soaked tissue into the Acid Waste bin. If sufficient sample remains
in the flask (the acid content can be topped up) it can be returned
to the hotplate and the hotplate switched back on.
- The contents of the flask will eventually reduce to a stable simmering
black liquid and will show no signs of frothing. At this stage the
samples may be left unattended (Complete the ‘Equipment Running Unattended
Notices’ on the side of the fume cupboards). If leaving the flasks
unattended please lower the fume cupboard sash.
- After 1 to 2 hours of simmering using a plastic 3 ml pasteur pipette
add approximately 5 drops of Nitric acid S.G. 1.42 68-72% SLR. The
contents of the flask may violently spit when the Nitric acid is added.
Therefore, it is important to be wearing a white lab coat, PVC apron
and eye protection to avoid small acid burns on skin or clothing.
The liquid contents of the flask will produce brown fumes and a small
amount of foaming that should be under control. Leave the flasks
to simmer on the hotplate for another 30 minutes to 1 hour.
- Add some more Nitric acid (as in step 7.) increasing the number
of drops to approximately 10 (ten). Then leave to simmer for another
30 minutes to 1 hour. If the flasks show signs of boiling dry then
it may be necessary to top up the flasks with some more Sulphuric
- After repeating step 8 eventually the liquid contents of the flasks
will turn a clear yellow liquid, sometimes to almost a clear colourless
liquid. Once the liquid has turned clear the flasks may be removed
from the hotplate and left to cool. Switch the hotplate off when
the last flasks has been removed.
- Once cool VERY SLOWLY add distilled water. Initially the liquid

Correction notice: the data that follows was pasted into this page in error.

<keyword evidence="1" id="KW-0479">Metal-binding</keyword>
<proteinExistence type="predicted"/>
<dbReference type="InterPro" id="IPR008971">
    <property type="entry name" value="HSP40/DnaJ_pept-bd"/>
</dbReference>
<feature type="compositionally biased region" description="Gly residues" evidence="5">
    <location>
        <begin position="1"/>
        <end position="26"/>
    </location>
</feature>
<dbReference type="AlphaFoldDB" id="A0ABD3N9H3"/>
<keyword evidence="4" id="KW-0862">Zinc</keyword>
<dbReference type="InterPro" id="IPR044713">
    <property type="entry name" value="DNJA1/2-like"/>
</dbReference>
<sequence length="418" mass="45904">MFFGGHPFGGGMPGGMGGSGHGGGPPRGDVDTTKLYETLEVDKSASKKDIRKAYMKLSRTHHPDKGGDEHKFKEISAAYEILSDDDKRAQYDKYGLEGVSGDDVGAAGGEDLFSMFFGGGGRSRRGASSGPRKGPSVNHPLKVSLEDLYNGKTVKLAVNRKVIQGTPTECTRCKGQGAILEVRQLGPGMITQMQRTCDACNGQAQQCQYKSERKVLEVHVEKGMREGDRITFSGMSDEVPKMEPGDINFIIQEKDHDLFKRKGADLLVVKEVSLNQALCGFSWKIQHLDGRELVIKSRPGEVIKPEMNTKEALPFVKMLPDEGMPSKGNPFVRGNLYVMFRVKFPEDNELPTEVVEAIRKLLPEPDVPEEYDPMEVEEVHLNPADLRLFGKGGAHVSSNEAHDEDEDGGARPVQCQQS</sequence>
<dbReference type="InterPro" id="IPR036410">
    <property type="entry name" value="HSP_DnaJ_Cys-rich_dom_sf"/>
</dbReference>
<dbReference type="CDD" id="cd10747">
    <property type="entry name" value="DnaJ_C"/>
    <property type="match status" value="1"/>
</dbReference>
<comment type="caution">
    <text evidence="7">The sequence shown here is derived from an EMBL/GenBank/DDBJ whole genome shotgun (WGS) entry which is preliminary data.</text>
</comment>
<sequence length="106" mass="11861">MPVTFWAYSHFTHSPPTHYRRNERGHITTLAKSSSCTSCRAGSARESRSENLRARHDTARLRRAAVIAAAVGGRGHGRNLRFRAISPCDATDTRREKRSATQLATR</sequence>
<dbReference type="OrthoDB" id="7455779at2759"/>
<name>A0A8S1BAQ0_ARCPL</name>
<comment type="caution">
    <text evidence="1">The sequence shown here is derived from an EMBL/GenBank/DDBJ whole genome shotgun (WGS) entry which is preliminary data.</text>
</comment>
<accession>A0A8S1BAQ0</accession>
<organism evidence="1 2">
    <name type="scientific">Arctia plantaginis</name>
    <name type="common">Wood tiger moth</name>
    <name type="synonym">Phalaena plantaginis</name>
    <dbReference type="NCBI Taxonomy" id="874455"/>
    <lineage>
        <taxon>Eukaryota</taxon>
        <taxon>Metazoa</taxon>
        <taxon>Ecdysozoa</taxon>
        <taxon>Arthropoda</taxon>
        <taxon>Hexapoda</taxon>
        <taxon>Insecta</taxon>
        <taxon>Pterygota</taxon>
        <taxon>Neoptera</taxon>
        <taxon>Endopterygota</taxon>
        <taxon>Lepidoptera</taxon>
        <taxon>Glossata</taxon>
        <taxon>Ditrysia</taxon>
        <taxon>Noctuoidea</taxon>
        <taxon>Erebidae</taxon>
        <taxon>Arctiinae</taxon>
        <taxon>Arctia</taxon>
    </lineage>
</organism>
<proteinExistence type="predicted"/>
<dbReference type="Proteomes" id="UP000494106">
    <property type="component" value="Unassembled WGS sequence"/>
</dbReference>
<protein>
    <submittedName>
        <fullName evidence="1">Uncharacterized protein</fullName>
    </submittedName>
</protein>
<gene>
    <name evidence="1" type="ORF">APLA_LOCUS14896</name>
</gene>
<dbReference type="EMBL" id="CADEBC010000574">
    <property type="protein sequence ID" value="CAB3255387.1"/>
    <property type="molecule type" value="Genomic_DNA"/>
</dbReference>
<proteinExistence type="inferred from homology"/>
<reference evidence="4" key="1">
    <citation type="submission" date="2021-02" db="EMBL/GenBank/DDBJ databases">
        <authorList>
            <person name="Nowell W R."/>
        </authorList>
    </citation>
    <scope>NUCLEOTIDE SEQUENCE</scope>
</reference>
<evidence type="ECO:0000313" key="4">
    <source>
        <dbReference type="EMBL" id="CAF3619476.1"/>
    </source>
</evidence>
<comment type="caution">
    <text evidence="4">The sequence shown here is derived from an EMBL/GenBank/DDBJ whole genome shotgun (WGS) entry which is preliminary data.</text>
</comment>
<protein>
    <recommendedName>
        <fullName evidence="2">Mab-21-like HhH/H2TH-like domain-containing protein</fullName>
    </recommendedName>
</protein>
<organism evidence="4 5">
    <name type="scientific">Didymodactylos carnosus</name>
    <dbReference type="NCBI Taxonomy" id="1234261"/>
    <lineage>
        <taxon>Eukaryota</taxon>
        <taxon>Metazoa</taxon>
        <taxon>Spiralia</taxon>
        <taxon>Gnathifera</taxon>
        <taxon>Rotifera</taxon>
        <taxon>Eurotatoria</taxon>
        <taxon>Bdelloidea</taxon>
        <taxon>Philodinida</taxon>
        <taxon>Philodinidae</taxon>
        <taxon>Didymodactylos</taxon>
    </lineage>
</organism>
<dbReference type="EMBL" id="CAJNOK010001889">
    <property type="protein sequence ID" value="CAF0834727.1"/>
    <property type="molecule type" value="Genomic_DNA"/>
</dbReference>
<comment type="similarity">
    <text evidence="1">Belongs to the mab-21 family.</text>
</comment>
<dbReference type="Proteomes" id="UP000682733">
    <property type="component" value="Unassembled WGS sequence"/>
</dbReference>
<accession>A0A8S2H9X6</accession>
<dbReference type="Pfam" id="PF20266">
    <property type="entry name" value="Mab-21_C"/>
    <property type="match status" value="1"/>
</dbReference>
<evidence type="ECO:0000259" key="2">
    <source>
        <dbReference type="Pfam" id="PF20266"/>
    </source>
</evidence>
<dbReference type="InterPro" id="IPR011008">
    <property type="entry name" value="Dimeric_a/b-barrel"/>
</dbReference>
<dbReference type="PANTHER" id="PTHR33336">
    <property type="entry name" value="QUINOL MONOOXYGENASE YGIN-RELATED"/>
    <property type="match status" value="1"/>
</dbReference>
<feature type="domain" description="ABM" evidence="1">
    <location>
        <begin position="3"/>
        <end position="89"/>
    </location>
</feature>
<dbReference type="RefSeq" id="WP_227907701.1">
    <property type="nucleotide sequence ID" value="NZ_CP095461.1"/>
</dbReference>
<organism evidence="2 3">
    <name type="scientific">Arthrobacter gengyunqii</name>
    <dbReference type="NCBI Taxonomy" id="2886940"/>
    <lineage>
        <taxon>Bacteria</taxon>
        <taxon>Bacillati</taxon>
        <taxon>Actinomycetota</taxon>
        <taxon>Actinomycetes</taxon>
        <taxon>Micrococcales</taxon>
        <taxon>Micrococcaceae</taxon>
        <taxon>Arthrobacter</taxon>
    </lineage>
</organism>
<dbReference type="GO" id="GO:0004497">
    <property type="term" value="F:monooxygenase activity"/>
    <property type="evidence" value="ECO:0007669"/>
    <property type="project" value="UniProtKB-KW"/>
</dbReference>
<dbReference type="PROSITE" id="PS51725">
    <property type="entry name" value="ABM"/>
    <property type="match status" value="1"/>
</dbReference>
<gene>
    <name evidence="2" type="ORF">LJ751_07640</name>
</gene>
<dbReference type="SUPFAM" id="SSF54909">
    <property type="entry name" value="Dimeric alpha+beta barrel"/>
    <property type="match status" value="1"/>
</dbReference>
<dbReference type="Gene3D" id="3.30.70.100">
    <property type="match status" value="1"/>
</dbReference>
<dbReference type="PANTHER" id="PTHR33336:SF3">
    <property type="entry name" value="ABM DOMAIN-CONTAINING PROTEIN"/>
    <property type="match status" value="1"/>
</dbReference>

in the flasks will froth violently and brown fumes will be driven
off but as more distilled water is added slowly the contents settle
and the flasks can be filled to the top. Leave the flasks in the
fume cupboard to allow the sediment content to settle. The fume cupboard
extractor fan should remain switched ON as acid vapours will still
be evolved from the flasks.
- Once the sediment has settled using a clean glass pasteur pipette,
attached via a length of tubing to a water vacuum pump, draw off the
liquid content of the flasks leaving approximately 30 to 40 ml of
liquid at the bottom and being very careful not to disturb the sediment
at the bottom. Clean the pasteur pipette by drawing through distilled
water between each sample.
- Transfer the remaining liquid and sediment content of the flasks
to 50 ml Falcon conical centrifuge tubes (correctly labelled).
Before putting in centrifuge ensure that the orange caps are securely
fitted to the centrifuge tubes. Then centrifuge the tubes at
3,000 rpm for 5 minutes. ALWAYS ensure that the centrifuge tubes have
the same amount of fluid in each to be balanced.
DILUTING THE SAMPLES
- Once it has cooled, remove the hotplate and any other laboratory
materials from the fume cupboard so that it is empty. Lower the sash
and operate the wash down facility.
- Carefully decant the liquid from each centrifuge tube leaving the
sediment at the bottom of the tube. Then add 50 ml of distilled water
to each tube ensuring that the sediment is well mixed. Then centrifuge
the tubes at 3,000 rpm for 5 minutes (as step 12).
- Repeat step 13 until all the residual acid has been washed from
the mineral residue. This may take 4 to 5 repeat washes with distilled
- After the final centrifuging, when the acidity of the sediment has
been neutralised (check with pH paper, decant the liquid and then
carefully transfer the sediment into an appropriately sized specimen
tube and ensure that the tube has been correctly labelled giving details
of site, depth, your name and date.
- Clean up the area of the Laboratory where you have been working.
The 250 ml conical flask(s) can be washed using the Lancer dishwasher
(please follow the dishwasher instructions for loading of glassware
and operation of the machine). Once dry all the glassware should be
returned to the correct storage area.
© Anthony Newton, Bob McCulloch and Andrew Dugmore (1992-2005)